`Practical Magic' conjures up an un-bewitching brew
Stars: Sandra Bullock, Nicole Kidman and Aidan Quinn
Theaters: Palace 12, Eastland, Movies 8, Admiral Drive-in
and Cinema 8 (Broken Arrow, Sand Springs)
Studio: Warner Bros.
Running Time: 110 minutes
Rated: PG-13 (language, violence)
Quality: Two stars (on a scale of zero to four stars)
Eye of newt, wing of bat, bits and pieces of old
`Bewitched` TV episodes, a pinch of `The Exorcist,` a
Stevie Nicks song. Stir them all up and you have the
cinematic witch's brew that is `Practical Magic.`
Part romantic comedy, part horror story, part feminist
treatise, part New Age nostrum, this mishmash of a movie
conjures up lots of interesting ideas, but it doesn't
sufficiently follow through on any of them. The result is
an ambitious but disjointed and overburdened picture that
ends up being mostly un-bewitching.
Directed by sometime-actor Griffin Dunne and penned by a
trio of screenwriters, `Practical Magic,` based on the
popular novel by Alice Hoffman, rises and falls on the
peculiar chemistry of Sandra Bullock and Nicole Kidman as
sisters who happen to be witches.
Descended from a Puritan-era sorceress who was jilted by
her lover and later cast a curse on all men everafter who
would love an Owens woman, Sally and Gillian Owens (Bullock
and Kidman) are modern-day descendants of this
spell-caster, and they embrace two very different responses
to their man-killer plight.
The sisters were raised on a picturesque New England
island by their two enchanted aunts, Frances (Stockard
Channing) and Jet (Dianne Wiest), and are taught the
ancient arts of their family's `craft` from childhood.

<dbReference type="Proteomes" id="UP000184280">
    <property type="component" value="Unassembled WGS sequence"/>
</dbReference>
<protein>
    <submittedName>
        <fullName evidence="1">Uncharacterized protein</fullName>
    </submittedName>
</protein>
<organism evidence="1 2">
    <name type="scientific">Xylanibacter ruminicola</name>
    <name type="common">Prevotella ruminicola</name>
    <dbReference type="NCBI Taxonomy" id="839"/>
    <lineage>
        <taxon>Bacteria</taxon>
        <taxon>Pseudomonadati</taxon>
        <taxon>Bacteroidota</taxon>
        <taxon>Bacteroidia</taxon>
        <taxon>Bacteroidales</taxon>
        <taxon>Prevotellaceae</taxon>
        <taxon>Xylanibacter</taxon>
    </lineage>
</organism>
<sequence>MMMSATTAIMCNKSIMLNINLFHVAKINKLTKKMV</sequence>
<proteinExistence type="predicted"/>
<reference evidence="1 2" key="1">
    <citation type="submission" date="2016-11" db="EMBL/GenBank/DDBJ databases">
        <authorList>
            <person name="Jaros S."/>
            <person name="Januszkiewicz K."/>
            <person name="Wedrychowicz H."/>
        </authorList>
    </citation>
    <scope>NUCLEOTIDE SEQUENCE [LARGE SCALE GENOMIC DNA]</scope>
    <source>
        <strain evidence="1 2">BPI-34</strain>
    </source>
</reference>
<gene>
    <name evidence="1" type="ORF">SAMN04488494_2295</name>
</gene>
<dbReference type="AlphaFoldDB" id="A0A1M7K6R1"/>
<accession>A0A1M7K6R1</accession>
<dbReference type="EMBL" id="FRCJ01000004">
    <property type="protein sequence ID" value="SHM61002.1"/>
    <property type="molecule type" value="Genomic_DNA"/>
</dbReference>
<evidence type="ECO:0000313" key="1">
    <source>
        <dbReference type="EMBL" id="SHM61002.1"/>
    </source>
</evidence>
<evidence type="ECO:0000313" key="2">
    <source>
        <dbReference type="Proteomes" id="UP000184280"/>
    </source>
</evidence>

Knowing the curse that hangs over their love lives, the
saucy, flirtatious Gillian grows up and sets out on a
reckless, cross-country rampage of romance with many, many
men, while the sensible, bookish Sally stays home and vows
to live a loveless life.
However, Sally can't resist when a hunky young island
worker casts goo-goo eyes her way, and for a time she
enjoys a blissful marriage that blesses her with two
spirited daughters -- until the dreaded Owens curse visits
her poor, unfortunate hubby.
Widowed, Sally moves back in with her eccentric aunts,
and in short order she receives a call for help from
wayward Gillian, who's gotten herself involved with an
abusive Bulgarian lover named Jimmy (Goran Visnijic), a
ghoulish cowboy who just might be a serial killer.
Anyway, in a dark series of turns, Jimmy ends up dead,
and the sisters desperately resort to witchcraft to avoid
trouble with the law. However, Jimmy's bad mojo soon rises
from the grave to complicate things, and a nosy cop named
Gary Hallett (Aidan Quinn), who has been tracking Jimmy for
some time, starts hanging around the Owens place, making
cosmic connections with Sally.
Much credit must go to Bullock and Kidman and cast for
enlivening what is ultimately a contrived story that ranges
all over the narrative compass. As the bad-girl Gillian,
Kidman invests lots of sass and unconventional attitude in
the role. Bullock, in her usual wholesome girl next door
mode, doesn't seem particularly challenged here, but she's
pretty, perky and enjoyable to watch as counterpart to her
sister's slutty mischief.
That, and some upbeat but muddled messages about female
bonding, keep the picture from being totally hexed.
Without a consistent tone or any real measure of
emotional consistency, `Practical Magic` occasionally
manages to bubble, but it's barely worth the toil and